Gorman and Washing went to the UK with the help of a grant from the Mooresville Morning Rotary Club, organized by former Mooresville Mayor Bill Thunberg (a hydrail speaker in Neumünster this summer). Mooresville Rotary has undertaken two Hydrail Education Projects as part of Rotary International’s focus on community economic development. One project is regional (NC,SC,VA,TN,GA); the other is international.
The purpose of both Hydrail Education Projects is—by making available hydrail education program presentations to local Rotary Clubs—informing business and government leaders that a far less costly option than external track electrification is becoming available. Scarce fiscal resources needn’t become stranded investments in very expensive legacy technologies, such as trolleys, which can require as much as ten million dollars per mile extra for unnecessary track electrification.
A second Rotary Hydrail Education Project will make available presenters from the nine previous International Hydrail Conferences for programs at Rotary Clubs in their respective countries. So far, presenters have come from Austria, Belgium, Canada, China, Denmark, England, France, Germany, Holland, India, Italy, Japan, Korea, Russia, Spain, Sweden, Turkey, the UK and the USA. Prospects for increased world-wide hydrail awareness are excellent.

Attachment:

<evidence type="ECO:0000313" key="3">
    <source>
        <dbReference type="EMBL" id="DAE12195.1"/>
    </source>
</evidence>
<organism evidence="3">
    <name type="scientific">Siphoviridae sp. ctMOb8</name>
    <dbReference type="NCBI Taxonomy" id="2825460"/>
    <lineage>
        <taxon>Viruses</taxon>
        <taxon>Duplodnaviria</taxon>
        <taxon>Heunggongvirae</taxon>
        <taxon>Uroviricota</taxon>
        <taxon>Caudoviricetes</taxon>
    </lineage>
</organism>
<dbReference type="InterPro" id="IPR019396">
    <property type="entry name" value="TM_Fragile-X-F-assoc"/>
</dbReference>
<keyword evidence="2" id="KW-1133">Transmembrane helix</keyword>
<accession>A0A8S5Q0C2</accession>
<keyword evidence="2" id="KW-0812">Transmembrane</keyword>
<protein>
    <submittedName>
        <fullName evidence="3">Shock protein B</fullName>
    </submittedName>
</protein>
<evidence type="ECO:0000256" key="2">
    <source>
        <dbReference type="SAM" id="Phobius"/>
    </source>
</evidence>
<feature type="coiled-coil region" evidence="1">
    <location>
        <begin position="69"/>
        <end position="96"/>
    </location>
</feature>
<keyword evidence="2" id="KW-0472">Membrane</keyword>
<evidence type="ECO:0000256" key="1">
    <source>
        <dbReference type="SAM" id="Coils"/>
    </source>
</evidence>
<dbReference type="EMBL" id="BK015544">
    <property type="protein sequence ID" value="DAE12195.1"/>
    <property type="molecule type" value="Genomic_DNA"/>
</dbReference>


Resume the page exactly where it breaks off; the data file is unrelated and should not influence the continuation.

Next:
One highlight of Neumünster’s Hydrail Conference was Herbert Wancura’s visionary presentation on the potential for adapting hydrail to high speed rail applications: “The Far Horizon – High Power Hydrail” (http://hydrail.org/sites/hydrail.org/files/9_Wancura.pdf). When Herbert was in the USA lecturing at UNC Charlotte and visiting the North Carolina Department of Transportation’s Rail Division, our talk turned to another Hydrail Conference presenter—Russian Railways’ Dmitry Grigorovich, Principal Researcher at the All-Russian Scientific Research Institute for Railway Transportation in Moscow. Herbert and I speculated about connecting Russian Railways’ Hydrogen Power Car (http://hydrail.org/sites/hydrail.org/files/8-4_Grigorovich.pdf)—built to power heavy track-laying machinery in Siberian tunnels—to an electric passenger locomotive. As we prepared the Ninth Hydrail Conference, I asked Herbert to develop the idea and to present it at Neumünster. He had already been thinking along those same lines. With his always thorough engineering approach, Herbert did so. The result will, I predict, prove to have been a landmark in the evolution of railway technology in the twenty-first century.
From the first International Hydrail Conference in 2005, Bill Thunberg, Jason W. Hoyle of Appalachian State University’s Energy Center, and I have been confident that by facilitating the international exchange of ideas we can make hydrail—an inevitable green paradigm shift—available to society a few years, or even decades, sooner. Looking back, especially at the last three International Hydrail Conferences, I’m more confident that ever that we’ve come far in that direction.